U.S. Pat. No. 5,598,705, Turbocharged Engine Cooling Apparatus, issued Feb. 4, 1997, describes cooling apparatus for a diesel electric locomotive which employs separate engine and aftercooler coolant loops, each with its own radiator and pump apparatus and separate coolant conduits but sharing a single coolant tank. The loops are also connected by a linking conduit connecting the outlet of the aftercooler radiator with the inlet of the engine coolant pump. A valve in the linking conduit can be closed to prevent linking coolant flow; and the system is designed to operate in that manner under normal conditions, with the engine radiator and conduits sized to provide sufficient cooling for the engine and optional oil cooler in normal, warmed up operation while the aftercooler radiator provides cooling of the turbocharged air for maximum fuel economy and low emissions. The engine radiator is not designed to provide sufficient engine cooling for extremely hot running conditions, but the valve can be opened as necessary in such conditions to admit low temperature coolant from the aftercooler coolant loop to the engine cooling loop for extra engine cooling, with return flow through the coolant tank.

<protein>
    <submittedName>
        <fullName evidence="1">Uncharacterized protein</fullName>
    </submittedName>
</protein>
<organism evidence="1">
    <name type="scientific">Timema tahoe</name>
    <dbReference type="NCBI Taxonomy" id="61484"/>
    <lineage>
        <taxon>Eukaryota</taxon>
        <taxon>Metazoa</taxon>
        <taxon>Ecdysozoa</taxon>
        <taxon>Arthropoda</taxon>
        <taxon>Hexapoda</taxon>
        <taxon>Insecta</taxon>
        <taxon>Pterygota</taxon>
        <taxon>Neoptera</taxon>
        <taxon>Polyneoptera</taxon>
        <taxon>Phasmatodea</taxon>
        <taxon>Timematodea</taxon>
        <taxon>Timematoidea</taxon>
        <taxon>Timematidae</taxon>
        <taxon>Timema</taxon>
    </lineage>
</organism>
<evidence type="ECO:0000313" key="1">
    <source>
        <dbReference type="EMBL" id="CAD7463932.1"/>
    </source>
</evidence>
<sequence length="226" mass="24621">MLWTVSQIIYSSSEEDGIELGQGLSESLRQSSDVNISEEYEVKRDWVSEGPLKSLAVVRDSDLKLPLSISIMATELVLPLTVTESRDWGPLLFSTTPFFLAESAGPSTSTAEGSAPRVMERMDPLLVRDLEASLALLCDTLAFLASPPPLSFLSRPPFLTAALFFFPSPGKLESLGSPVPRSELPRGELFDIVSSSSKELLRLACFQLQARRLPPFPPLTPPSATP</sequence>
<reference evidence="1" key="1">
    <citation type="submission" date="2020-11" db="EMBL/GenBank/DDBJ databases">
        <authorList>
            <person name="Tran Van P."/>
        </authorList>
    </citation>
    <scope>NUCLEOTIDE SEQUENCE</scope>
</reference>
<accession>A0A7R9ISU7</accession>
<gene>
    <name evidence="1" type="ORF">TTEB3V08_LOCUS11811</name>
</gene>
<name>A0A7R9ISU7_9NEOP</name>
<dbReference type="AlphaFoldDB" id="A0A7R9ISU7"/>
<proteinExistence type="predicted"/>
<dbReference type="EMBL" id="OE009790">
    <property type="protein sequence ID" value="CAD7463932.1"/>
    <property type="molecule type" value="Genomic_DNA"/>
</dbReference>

In such a locomotive engine, however, the engine provides a much greater heat load than the aftercooler; and such a cooling system designed for operation under normal conditions with a closed linking valve thus requires significantly greater cooling capacity in the engine radiator than in the aftercooler radiator. Due to size and shape constraints in the crowded locomotive body, it is customary to provide the radiators in two long, narrow banks of equal size, the banks being aligned side by side and extending fore/aft with respect to the locomotive, as seen in FIG. 2 of this document. Several fans are positioned above the radiator banks to maintain and control cooling air flow through the radiators; and efficient design dictates that these fans are arranged in a fore/aft alignment over the radiator banks and that each affects air flow through both radiator banks simultaneously. The flow tubes of each radiator bank are divided between the engine and aftercooler coolant loops in a ratio (e.g. 3:1) determined to provide a greater cooling capacity in the engine coolant loop than in the aftercooler coolant loop, so as to balance the different heat loads in normal, warmed up operation. This requires a conduit arrangement to provide coolant from each loop through portions of each radiator bank; and this arrangement is complex and expensive due to the extra pipes and expansion joints required.